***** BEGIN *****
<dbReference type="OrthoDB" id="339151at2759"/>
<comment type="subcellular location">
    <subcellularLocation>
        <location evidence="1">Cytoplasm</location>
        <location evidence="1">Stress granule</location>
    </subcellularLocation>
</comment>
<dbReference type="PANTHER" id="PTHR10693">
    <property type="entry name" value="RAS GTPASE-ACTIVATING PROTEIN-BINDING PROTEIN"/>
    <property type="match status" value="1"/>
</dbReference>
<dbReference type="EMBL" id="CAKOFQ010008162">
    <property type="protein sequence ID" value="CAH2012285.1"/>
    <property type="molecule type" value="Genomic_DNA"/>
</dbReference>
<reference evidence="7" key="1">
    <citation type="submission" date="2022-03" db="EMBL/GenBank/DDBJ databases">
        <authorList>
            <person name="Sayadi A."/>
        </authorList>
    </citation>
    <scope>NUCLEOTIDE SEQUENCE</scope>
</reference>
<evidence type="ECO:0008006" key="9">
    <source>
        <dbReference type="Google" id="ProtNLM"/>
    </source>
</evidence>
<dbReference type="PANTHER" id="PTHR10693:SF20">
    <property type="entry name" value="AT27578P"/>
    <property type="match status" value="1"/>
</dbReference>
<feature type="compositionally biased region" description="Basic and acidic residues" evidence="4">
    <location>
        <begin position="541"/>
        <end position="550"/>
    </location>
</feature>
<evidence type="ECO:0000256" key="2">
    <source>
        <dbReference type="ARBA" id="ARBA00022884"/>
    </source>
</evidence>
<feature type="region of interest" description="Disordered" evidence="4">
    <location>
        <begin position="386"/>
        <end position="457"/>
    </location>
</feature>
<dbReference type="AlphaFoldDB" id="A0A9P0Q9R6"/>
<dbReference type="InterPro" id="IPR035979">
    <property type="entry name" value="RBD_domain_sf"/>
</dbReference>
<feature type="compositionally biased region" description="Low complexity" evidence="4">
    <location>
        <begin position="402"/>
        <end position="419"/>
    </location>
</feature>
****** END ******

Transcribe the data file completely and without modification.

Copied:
<dbReference type="OrthoDB" id="339151at2759"/>
<comment type="subcellular location">
    <subcellularLocation>
        <location evidence="1">Cytoplasm</location>
        <location evidence="1">Stress granule</location>
    </subcellularLocation>
</comment>
<dbReference type="PANTHER" id="PTHR10693">
    <property type="entry name" value="RAS GTPASE-ACTIVATING PROTEIN-BINDING PROTEIN"/>
    <property type="match status" value="1"/>
</dbReference>
<dbReference type="EMBL" id="CAKOFQ010008162">
    <property type="protein sequence ID" value="CAH2012285.1"/>
    <property type="molecule type" value="Genomic_DNA"/>
</dbReference>
<reference evidence="7" key="1">
    <citation type="submission" date="2022-03" db="EMBL/GenBank/DDBJ databases">
        <authorList>
            <person name="Sayadi A."/>
        </authorList>
    </citation>
    <scope>NUCLEOTIDE SEQUENCE</scope>
</reference>
<evidence type="ECO:0008006" key="9">
    <source>
        <dbReference type="Google" id="ProtNLM"/>
    </source>
</evidence>
<dbReference type="PANTHER" id="PTHR10693:SF20">
    <property type="entry name" value="AT27578P"/>
    <property type="match status" value="1"/>
</dbReference>
<feature type="compositionally biased region" description="Basic and acidic residues" evidence="4">
    <location>
        <begin position="541"/>
        <end position="550"/>
    </location>
</feature>
<evidence type="ECO:0000256" key="2">
    <source>
        <dbReference type="ARBA" id="ARBA00022884"/>
    </source>
</evidence>
<feature type="region of interest" description="Disordered" evidence="4">
    <location>
        <begin position="386"/>
        <end position="457"/>
    </location>
</feature>
<dbReference type="AlphaFoldDB" id="A0A9P0Q9R6"/>
<dbReference type="InterPro" id="IPR035979">
    <property type="entry name" value="RBD_domain_sf"/>
</dbReference>
<feature type="compositionally biased region" description="Low complexity" evidence="4">
    <location>
        <begin position="402"/>
        <end position="419"/>
    </location>
</feature>